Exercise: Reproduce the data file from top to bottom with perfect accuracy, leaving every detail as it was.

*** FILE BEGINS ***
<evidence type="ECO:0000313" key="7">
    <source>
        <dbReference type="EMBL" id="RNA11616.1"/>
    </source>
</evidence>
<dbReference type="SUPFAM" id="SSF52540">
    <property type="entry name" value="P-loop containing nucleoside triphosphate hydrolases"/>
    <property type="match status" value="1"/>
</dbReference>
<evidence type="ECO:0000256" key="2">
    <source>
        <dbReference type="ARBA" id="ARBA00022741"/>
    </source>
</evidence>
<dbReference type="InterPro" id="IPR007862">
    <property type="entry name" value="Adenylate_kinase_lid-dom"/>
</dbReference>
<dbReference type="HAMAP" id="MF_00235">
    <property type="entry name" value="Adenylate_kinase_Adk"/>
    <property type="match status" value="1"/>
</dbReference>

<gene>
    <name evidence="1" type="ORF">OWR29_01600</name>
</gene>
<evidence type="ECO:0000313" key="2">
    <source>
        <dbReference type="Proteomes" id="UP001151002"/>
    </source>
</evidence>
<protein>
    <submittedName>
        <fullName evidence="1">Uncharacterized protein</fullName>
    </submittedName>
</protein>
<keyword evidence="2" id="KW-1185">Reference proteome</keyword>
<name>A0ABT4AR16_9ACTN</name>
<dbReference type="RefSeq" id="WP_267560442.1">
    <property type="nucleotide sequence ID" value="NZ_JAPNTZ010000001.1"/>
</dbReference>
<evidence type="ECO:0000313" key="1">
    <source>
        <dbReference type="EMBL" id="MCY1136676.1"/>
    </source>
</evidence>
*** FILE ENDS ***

<evidence type="ECO:0000313" key="7">
    <source>
        <dbReference type="EMBL" id="RNA11616.1"/>
    </source>
</evidence>
<dbReference type="SUPFAM" id="SSF52540">
    <property type="entry name" value="P-loop containing nucleoside triphosphate hydrolases"/>
    <property type="match status" value="1"/>
</dbReference>
<evidence type="ECO:0000256" key="2">
    <source>
        <dbReference type="ARBA" id="ARBA00022741"/>
    </source>
</evidence>
<dbReference type="InterPro" id="IPR007862">
    <property type="entry name" value="Adenylate_kinase_lid-dom"/>
</dbReference>
<dbReference type="HAMAP" id="MF_00235">
    <property type="entry name" value="Adenylate_kinase_Adk"/>
    <property type="match status" value="1"/>
</dbReference>

<gene>
    <name evidence="1" type="ORF">OWR29_01600</name>
</gene>
<evidence type="ECO:0000313" key="2">
    <source>
        <dbReference type="Proteomes" id="UP001151002"/>
    </source>
</evidence>
<protein>
    <submittedName>
        <fullName evidence="1">Uncharacterized protein</fullName>
    </submittedName>
</protein>
<keyword evidence="2" id="KW-1185">Reference proteome</keyword>
<name>A0ABT4AR16_9ACTN</name>
<dbReference type="RefSeq" id="WP_267560442.1">
    <property type="nucleotide sequence ID" value="NZ_JAPNTZ010000001.1"/>
</dbReference>
<evidence type="ECO:0000313" key="1">
    <source>
        <dbReference type="EMBL" id="MCY1136676.1"/>
    </source>
</evidence>